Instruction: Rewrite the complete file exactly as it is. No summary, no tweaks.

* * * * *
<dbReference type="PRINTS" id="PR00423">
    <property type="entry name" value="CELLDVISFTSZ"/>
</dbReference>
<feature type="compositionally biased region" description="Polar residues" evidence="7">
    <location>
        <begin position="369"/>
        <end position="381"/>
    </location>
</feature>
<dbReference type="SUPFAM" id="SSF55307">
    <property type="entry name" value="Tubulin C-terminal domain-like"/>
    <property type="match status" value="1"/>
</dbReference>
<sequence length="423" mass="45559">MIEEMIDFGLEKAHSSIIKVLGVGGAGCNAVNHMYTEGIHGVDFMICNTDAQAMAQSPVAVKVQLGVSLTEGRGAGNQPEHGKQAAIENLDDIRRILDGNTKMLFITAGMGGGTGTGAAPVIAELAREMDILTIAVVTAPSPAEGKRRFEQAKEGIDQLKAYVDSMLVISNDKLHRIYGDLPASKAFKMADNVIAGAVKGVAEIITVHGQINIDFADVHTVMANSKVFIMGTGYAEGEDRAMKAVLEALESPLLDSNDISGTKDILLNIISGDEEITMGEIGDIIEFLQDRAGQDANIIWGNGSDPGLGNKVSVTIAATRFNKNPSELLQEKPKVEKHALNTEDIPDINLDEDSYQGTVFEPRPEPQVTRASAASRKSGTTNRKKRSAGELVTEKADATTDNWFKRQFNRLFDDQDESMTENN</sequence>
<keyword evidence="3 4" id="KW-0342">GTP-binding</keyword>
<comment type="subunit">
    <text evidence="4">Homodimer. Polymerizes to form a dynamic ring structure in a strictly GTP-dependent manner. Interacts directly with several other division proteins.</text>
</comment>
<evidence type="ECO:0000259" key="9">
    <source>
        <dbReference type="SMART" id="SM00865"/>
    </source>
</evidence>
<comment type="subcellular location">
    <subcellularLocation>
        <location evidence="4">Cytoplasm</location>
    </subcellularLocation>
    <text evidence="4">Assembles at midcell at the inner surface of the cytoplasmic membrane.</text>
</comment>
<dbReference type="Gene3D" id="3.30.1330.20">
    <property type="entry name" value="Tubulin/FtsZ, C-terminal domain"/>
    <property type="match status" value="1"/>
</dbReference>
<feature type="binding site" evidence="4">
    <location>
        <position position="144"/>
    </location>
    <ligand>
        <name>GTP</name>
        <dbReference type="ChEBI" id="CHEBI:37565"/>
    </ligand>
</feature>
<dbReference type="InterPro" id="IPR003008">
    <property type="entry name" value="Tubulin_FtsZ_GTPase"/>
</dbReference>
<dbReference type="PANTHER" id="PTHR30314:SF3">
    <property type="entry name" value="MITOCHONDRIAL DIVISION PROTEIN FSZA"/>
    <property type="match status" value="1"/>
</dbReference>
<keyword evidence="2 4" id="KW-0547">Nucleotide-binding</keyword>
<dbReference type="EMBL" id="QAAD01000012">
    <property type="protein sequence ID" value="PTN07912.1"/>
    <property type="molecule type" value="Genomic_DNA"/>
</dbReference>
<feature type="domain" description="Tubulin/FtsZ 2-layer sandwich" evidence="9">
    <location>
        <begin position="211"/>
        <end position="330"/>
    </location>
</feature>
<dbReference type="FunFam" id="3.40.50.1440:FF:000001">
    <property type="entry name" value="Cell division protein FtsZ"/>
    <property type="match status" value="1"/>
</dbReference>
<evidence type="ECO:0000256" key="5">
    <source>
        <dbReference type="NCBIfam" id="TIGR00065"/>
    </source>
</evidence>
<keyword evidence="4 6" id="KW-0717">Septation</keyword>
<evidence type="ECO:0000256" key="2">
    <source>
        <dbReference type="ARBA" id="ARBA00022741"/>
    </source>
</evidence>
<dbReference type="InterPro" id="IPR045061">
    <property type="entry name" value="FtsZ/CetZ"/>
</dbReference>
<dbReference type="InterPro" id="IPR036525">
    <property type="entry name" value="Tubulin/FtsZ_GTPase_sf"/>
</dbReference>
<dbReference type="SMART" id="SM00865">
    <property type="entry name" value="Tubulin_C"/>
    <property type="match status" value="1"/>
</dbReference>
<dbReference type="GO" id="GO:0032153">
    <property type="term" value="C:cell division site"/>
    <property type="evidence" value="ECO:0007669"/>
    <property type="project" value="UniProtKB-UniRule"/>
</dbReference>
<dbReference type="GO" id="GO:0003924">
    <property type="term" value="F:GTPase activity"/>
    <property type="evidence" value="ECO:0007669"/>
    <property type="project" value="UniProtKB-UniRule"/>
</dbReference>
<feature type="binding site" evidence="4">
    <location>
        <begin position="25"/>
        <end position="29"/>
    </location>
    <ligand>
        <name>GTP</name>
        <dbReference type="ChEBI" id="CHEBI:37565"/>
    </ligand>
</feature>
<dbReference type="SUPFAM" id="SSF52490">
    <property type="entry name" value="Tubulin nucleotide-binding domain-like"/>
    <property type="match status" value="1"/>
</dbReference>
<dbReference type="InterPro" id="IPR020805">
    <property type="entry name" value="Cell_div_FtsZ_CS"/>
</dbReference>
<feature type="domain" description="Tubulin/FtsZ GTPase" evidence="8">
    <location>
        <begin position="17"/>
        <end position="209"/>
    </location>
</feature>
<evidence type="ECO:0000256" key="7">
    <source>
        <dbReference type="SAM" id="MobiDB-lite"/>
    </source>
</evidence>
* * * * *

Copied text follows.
<dbReference type="PRINTS" id="PR00423">
    <property type="entry name" value="CELLDVISFTSZ"/>
</dbReference>
<feature type="compositionally biased region" description="Polar residues" evidence="7">
    <location>
        <begin position="369"/>
        <end position="381"/>
    </location>
</feature>
<dbReference type="SUPFAM" id="SSF55307">
    <property type="entry name" value="Tubulin C-terminal domain-like"/>
    <property type="match status" value="1"/>
</dbReference>
<sequence length="423" mass="45559">MIEEMIDFGLEKAHSSIIKVLGVGGAGCNAVNHMYTEGIHGVDFMICNTDAQAMAQSPVAVKVQLGVSLTEGRGAGNQPEHGKQAAIENLDDIRRILDGNTKMLFITAGMGGGTGTGAAPVIAELAREMDILTIAVVTAPSPAEGKRRFEQAKEGIDQLKAYVDSMLVISNDKLHRIYGDLPASKAFKMADNVIAGAVKGVAEIITVHGQINIDFADVHTVMANSKVFIMGTGYAEGEDRAMKAVLEALESPLLDSNDISGTKDILLNIISGDEEITMGEIGDIIEFLQDRAGQDANIIWGNGSDPGLGNKVSVTIAATRFNKNPSELLQEKPKVEKHALNTEDIPDINLDEDSYQGTVFEPRPEPQVTRASAASRKSGTTNRKKRSAGELVTEKADATTDNWFKRQFNRLFDDQDESMTENN</sequence>
<keyword evidence="3 4" id="KW-0342">GTP-binding</keyword>
<comment type="subunit">
    <text evidence="4">Homodimer. Polymerizes to form a dynamic ring structure in a strictly GTP-dependent manner. Interacts directly with several other division proteins.</text>
</comment>
<evidence type="ECO:0000259" key="9">
    <source>
        <dbReference type="SMART" id="SM00865"/>
    </source>
</evidence>
<comment type="subcellular location">
    <subcellularLocation>
        <location evidence="4">Cytoplasm</location>
    </subcellularLocation>
    <text evidence="4">Assembles at midcell at the inner surface of the cytoplasmic membrane.</text>
</comment>
<dbReference type="Gene3D" id="3.30.1330.20">
    <property type="entry name" value="Tubulin/FtsZ, C-terminal domain"/>
    <property type="match status" value="1"/>
</dbReference>
<feature type="binding site" evidence="4">
    <location>
        <position position="144"/>
    </location>
    <ligand>
        <name>GTP</name>
        <dbReference type="ChEBI" id="CHEBI:37565"/>
    </ligand>
</feature>
<dbReference type="InterPro" id="IPR003008">
    <property type="entry name" value="Tubulin_FtsZ_GTPase"/>
</dbReference>
<dbReference type="PANTHER" id="PTHR30314:SF3">
    <property type="entry name" value="MITOCHONDRIAL DIVISION PROTEIN FSZA"/>
    <property type="match status" value="1"/>
</dbReference>
<keyword evidence="2 4" id="KW-0547">Nucleotide-binding</keyword>
<dbReference type="EMBL" id="QAAD01000012">
    <property type="protein sequence ID" value="PTN07912.1"/>
    <property type="molecule type" value="Genomic_DNA"/>
</dbReference>
<feature type="domain" description="Tubulin/FtsZ 2-layer sandwich" evidence="9">
    <location>
        <begin position="211"/>
        <end position="330"/>
    </location>
</feature>
<dbReference type="FunFam" id="3.40.50.1440:FF:000001">
    <property type="entry name" value="Cell division protein FtsZ"/>
    <property type="match status" value="1"/>
</dbReference>
<evidence type="ECO:0000256" key="5">
    <source>
        <dbReference type="NCBIfam" id="TIGR00065"/>
    </source>
</evidence>
<keyword evidence="4 6" id="KW-0717">Septation</keyword>
<evidence type="ECO:0000256" key="2">
    <source>
        <dbReference type="ARBA" id="ARBA00022741"/>
    </source>
</evidence>
<dbReference type="InterPro" id="IPR045061">
    <property type="entry name" value="FtsZ/CetZ"/>
</dbReference>
<dbReference type="InterPro" id="IPR036525">
    <property type="entry name" value="Tubulin/FtsZ_GTPase_sf"/>
</dbReference>
<dbReference type="SMART" id="SM00865">
    <property type="entry name" value="Tubulin_C"/>
    <property type="match status" value="1"/>
</dbReference>
<dbReference type="GO" id="GO:0032153">
    <property type="term" value="C:cell division site"/>
    <property type="evidence" value="ECO:0007669"/>
    <property type="project" value="UniProtKB-UniRule"/>
</dbReference>
<dbReference type="GO" id="GO:0003924">
    <property type="term" value="F:GTPase activity"/>
    <property type="evidence" value="ECO:0007669"/>
    <property type="project" value="UniProtKB-UniRule"/>
</dbReference>
<feature type="binding site" evidence="4">
    <location>
        <begin position="25"/>
        <end position="29"/>
    </location>
    <ligand>
        <name>GTP</name>
        <dbReference type="ChEBI" id="CHEBI:37565"/>
    </ligand>
</feature>
<dbReference type="SUPFAM" id="SSF52490">
    <property type="entry name" value="Tubulin nucleotide-binding domain-like"/>
    <property type="match status" value="1"/>
</dbReference>
<dbReference type="InterPro" id="IPR020805">
    <property type="entry name" value="Cell_div_FtsZ_CS"/>
</dbReference>
<feature type="domain" description="Tubulin/FtsZ GTPase" evidence="8">
    <location>
        <begin position="17"/>
        <end position="209"/>
    </location>
</feature>
<evidence type="ECO:0000256" key="7">
    <source>
        <dbReference type="SAM" id="MobiDB-lite"/>
    </source>
</evidence>